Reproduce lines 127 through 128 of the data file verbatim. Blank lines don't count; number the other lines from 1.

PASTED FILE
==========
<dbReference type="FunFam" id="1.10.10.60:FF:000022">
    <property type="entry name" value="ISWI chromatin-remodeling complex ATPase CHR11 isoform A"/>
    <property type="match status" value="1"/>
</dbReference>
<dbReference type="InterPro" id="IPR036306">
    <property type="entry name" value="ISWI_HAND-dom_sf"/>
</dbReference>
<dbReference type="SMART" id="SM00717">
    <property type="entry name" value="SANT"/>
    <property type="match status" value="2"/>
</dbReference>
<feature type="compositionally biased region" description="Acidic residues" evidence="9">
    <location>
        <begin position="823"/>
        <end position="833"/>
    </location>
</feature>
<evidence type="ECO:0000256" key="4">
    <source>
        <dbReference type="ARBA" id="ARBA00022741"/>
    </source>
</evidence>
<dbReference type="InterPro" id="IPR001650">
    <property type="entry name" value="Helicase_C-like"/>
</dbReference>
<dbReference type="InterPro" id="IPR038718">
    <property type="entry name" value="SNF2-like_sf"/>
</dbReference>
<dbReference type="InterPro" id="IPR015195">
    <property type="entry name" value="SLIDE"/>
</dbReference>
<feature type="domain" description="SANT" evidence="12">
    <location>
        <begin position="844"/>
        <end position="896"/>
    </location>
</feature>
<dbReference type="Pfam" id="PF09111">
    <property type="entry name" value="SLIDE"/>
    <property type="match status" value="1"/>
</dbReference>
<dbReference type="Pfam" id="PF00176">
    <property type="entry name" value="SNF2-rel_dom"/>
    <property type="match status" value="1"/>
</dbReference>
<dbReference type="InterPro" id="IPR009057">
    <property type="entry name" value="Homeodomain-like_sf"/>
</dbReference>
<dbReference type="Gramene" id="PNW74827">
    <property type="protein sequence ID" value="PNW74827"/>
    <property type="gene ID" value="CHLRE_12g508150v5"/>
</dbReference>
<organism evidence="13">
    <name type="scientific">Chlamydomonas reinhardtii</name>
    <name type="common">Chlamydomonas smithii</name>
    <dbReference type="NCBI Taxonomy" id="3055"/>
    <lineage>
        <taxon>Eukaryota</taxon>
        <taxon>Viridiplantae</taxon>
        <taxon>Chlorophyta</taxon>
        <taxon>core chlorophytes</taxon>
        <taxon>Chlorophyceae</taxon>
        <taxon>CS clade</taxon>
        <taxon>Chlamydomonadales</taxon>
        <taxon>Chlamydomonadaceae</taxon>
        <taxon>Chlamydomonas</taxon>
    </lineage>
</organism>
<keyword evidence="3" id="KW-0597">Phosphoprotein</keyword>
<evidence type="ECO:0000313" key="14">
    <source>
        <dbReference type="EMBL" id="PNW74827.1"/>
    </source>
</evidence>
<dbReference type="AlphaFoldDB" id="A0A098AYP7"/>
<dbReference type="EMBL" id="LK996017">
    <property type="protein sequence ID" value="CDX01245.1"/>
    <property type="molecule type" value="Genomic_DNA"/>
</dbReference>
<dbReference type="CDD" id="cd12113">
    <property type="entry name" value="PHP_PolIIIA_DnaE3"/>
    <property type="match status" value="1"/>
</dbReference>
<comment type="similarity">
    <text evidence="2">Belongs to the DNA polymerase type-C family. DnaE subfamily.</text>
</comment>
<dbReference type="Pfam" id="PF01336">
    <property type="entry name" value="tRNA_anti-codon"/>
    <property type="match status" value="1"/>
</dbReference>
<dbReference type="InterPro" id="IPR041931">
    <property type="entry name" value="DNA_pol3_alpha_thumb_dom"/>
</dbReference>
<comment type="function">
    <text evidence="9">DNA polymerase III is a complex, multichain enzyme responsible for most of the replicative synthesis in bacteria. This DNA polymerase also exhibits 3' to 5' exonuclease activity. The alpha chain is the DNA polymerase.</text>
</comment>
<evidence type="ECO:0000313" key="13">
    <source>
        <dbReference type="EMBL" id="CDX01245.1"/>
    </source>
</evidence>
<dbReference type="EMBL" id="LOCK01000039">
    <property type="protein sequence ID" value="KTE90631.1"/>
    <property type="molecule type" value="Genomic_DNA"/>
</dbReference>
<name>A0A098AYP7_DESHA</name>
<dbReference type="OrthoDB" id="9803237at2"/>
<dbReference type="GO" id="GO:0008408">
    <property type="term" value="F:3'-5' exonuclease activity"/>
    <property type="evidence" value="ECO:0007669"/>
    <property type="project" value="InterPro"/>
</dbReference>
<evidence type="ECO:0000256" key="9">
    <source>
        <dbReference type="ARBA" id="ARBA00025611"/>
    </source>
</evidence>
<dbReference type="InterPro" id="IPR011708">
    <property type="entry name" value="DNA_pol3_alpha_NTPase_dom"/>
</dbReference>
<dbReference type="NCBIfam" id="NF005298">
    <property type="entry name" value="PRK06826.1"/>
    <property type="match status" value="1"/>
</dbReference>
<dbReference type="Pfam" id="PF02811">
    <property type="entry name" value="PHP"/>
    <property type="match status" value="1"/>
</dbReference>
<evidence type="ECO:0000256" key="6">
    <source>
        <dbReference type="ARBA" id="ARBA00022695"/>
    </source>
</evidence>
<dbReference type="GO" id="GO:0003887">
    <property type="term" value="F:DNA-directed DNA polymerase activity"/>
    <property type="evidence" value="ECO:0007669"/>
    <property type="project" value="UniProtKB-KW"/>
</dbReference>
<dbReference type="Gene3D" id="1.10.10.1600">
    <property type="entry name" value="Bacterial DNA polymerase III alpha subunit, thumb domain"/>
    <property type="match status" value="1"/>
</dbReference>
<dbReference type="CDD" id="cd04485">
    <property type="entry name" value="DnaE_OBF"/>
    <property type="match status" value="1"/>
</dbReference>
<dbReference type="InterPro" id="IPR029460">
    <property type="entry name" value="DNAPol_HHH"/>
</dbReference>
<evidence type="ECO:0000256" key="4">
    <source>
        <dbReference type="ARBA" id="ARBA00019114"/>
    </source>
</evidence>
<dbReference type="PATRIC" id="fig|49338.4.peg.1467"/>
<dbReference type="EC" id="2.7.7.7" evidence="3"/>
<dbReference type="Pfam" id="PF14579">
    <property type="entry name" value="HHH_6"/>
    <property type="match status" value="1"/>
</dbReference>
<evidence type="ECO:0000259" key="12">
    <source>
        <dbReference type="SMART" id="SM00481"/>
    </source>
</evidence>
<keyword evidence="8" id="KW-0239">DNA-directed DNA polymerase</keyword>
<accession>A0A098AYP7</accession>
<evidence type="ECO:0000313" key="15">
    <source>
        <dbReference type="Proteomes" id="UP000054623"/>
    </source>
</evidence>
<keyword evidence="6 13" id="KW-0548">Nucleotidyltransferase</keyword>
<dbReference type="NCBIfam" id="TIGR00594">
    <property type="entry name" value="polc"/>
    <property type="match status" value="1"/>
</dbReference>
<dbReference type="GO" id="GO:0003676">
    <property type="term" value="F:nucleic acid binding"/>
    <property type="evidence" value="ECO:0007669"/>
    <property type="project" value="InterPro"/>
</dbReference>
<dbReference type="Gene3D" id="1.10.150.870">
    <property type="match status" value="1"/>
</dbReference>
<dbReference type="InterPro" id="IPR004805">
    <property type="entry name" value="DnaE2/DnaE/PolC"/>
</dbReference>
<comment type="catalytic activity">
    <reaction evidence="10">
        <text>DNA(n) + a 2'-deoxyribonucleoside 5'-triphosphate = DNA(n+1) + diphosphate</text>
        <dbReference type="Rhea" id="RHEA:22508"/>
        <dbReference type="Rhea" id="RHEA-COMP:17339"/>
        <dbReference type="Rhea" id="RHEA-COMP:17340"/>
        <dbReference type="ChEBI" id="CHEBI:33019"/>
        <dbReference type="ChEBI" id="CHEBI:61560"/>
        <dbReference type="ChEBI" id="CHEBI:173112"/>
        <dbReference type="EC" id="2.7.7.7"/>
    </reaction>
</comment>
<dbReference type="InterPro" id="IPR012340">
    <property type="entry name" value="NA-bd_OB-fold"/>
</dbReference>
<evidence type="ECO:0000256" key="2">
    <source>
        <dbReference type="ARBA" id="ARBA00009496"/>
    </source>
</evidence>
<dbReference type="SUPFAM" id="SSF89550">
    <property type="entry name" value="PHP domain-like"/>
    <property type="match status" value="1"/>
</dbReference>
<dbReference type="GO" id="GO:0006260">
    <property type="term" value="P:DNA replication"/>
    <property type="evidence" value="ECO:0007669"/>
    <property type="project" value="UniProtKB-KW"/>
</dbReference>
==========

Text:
    <property type="match status" value="1"/>
</dbReference>